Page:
Annette Butler for Cuyahoga County Prosecutor

Do you know Bill Mason?  Since Bill Mason is the Cuyahoga County Prosecutor, it might be to your advantage to know him, if you know what I mean.

I have noticed that the corruption investigations in Cuyahoga County aren’t being conducted by the law enforcement officials closest to the problems.  Isn’t it interesting that the Ohio Inspector General’s office is the one who finally catches up to some ODOT officials in Cuyahoga County after those officials had been milking the system for their own benefit for years?  I bet some people employed in local law enforcement had at least some knowledge of such behavior for quite some time, but they weren’t saying anything to anybody.  Isn’t it interesting that the FBI is investigating the Cuyahoga County Auditor and one of the Cuyahoga County Commissioners?  I bet some people employed in local law enforcement had a whiff that something was fishy, but they never followed up on it.  Maybe it helps to know Bill Mason.

I see some new Democrat candidates up for election in NEO with the blessing of the Democrat Party political machine.  Some of them claim they got some experience by working for Bill Mason.  Maybe it helps to know Bill Mason.

The friendship goes both ways.  If Bill Mason’s performance is substandard in some way, then, if you know him, you’ll offer excuses for him and keep giving him extra chances to do it right.  For example, if African-American Cleveland residents are busted for non-violent drug crimes, they are getting jail time, while the white suburban residents who are busted for non-violent drug crimes get to dry out at a rehab clinic like Betty Ford.  Now that an outside entity is making note of something that really was obvious to anyone paying attention, there are people like Regina Brett promising that Bill Mason will do a better job.

I’ve got a better idea.  Elect Annette Butler.  I think she’ll make sure to mitigate the racial discrepancies in the penalties the prosecution seeks from her first day on the job.  As she, herself, said, it’s a correction that can be made without extra money.  It’s a correction that can be made with hands-on direction.

Mason has criticized Butler’s experience as a federal prosecutor handling just civil cases.  Yet, with 24 years experience, Butler surely knows courtrooms.  Furthermore, in the corrupt environment of Cuyahoga County government where justice isn’t being served, I think it’s an appropriate time to look for someone from outside the Cuyahoga County criminal (and civil) court system to give it a much needed jolt.  I think I’m more trusting in a federal civil prosecutor these days than I am in any Cuyahoga criminal prosecutors.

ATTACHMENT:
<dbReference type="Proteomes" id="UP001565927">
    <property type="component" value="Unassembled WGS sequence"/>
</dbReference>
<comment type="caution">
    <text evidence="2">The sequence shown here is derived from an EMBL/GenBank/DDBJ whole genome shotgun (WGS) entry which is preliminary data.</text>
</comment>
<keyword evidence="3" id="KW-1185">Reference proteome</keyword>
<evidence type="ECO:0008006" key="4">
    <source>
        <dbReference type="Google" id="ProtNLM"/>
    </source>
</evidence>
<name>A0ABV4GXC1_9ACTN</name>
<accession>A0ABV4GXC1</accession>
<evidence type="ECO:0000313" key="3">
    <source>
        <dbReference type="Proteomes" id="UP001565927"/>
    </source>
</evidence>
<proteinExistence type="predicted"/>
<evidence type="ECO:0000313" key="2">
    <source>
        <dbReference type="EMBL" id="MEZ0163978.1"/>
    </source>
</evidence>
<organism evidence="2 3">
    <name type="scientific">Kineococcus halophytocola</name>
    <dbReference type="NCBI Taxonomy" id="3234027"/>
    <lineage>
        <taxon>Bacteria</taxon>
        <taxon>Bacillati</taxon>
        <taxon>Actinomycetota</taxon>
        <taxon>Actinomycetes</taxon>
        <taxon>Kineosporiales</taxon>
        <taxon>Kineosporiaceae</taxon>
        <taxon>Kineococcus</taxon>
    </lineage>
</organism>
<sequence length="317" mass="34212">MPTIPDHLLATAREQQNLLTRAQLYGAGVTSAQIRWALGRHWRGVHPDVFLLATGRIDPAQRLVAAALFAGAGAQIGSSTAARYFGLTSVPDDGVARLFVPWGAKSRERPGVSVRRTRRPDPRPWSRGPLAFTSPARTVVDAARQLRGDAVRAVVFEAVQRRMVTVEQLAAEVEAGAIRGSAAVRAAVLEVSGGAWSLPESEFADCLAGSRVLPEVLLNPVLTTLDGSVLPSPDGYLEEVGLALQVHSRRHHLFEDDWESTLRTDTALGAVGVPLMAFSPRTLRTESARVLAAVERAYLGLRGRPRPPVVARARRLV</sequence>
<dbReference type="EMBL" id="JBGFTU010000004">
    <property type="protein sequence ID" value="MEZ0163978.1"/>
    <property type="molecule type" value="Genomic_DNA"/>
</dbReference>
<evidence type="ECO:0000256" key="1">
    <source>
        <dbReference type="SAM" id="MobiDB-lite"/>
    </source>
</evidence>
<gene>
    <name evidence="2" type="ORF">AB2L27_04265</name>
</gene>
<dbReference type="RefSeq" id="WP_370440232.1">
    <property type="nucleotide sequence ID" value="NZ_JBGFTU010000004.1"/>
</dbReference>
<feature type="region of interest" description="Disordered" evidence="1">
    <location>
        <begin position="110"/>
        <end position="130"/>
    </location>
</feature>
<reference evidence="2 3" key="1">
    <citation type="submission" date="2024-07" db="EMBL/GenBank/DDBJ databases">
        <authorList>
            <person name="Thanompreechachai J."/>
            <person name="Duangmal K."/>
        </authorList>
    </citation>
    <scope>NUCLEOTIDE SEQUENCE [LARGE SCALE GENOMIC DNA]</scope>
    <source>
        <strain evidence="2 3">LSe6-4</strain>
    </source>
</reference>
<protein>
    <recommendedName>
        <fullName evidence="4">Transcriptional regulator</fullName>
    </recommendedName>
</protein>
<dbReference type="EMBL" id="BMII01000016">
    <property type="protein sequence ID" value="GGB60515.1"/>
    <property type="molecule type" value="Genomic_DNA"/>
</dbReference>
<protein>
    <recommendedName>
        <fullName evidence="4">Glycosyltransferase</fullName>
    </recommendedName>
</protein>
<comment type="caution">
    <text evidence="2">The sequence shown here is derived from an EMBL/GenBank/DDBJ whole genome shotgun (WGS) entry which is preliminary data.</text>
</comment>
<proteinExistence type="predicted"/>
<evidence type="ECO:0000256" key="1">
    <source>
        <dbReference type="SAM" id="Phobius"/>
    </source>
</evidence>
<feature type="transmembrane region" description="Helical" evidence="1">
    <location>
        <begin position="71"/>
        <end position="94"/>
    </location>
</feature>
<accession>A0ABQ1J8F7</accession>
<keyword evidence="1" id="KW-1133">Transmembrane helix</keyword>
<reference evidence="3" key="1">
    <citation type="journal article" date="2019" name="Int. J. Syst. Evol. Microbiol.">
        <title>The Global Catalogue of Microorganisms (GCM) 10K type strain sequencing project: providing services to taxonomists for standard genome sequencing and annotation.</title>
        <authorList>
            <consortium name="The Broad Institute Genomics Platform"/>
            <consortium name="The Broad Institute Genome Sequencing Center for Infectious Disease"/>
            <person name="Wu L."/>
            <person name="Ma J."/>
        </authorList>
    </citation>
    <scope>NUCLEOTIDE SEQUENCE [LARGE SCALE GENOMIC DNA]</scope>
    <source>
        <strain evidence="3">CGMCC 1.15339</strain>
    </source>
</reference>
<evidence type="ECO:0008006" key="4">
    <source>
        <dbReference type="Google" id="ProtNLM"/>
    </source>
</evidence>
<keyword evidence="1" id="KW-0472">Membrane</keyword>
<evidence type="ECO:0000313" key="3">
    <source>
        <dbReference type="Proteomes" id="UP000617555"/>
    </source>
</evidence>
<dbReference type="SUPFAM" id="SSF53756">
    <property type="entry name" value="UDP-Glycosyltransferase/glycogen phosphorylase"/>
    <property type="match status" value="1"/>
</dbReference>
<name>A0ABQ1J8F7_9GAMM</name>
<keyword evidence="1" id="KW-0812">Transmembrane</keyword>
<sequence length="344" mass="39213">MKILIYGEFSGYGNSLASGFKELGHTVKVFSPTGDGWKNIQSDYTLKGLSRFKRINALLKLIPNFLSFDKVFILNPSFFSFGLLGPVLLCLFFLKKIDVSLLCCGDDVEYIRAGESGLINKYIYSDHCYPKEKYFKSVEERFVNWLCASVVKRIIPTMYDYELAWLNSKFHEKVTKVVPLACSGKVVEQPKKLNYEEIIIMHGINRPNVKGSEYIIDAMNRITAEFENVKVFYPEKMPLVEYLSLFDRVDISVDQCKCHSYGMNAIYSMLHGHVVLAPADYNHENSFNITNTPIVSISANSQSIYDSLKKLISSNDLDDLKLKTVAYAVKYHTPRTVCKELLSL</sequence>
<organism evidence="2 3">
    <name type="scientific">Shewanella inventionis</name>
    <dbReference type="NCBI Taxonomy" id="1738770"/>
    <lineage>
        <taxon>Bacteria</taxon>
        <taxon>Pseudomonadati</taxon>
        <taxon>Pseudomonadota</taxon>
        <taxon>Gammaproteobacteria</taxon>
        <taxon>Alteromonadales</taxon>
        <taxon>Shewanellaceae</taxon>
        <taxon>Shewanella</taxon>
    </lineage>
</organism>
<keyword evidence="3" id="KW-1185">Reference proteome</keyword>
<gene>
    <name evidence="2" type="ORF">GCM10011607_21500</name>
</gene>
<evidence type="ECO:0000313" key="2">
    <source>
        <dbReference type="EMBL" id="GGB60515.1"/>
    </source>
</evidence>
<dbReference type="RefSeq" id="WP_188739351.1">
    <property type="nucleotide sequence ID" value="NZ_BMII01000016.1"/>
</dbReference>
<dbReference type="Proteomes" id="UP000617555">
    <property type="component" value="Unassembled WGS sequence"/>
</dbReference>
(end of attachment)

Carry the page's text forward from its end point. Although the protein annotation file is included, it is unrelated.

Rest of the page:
Earlier this month, Cleveland Plain Dealer editor Brent Larkin  poo-poohed the county GOP’s reform proposals.  Perhaps the answer does not rest in a nine-member commission with a restructuring of the county’s executive offices.  Perhaps there are better proposals out there.  I’d be surprised if the bi-partisan task force from another part of the state had any better ideas, even if it’s backed by Governor Strickland and Speaker Husted (ha! Cleveland’s supposed to venerate Husted? oh, that’s funny!).  But there is a political dimension to the corruption that grips Cuyahoga County.  It has everything to do with the Democrat Party.  In this election, I can’t think of a better place to get started with reform than the Cuyahoga County Prosecutor’s office with the election of Annette Butler.

Brent Larkin wrote, “Voters don’t need Republicans to tell them Democratic-run county offices operate with bloated payrolls and obscene levels of patronage.”

Oh yeah?  Well maybe they do!

Maybe it needs to be shouted from every roof top every morning, noon, and night, that responsibility for the county’s corruption rests with the DEMOCRATS!

Larkin, I’m sure, would think that such a message wouldn’t be very well received by county residents, who are overwhelmingly Democrats.  Yeah, it probably shouldn’t be well recieved.  The message should probably stick in everybody’s craw.  It ought to rub them the wrong way and it ought to just keep on bothering them every time the message enters their minds.  They ought to get really irritated with the repetition of the message and want to lash out at the messenger.  They ought to get flat out pissed off, ready to sock somebody right in the jaw.  But it’s the truth, and it ought to be dealt with.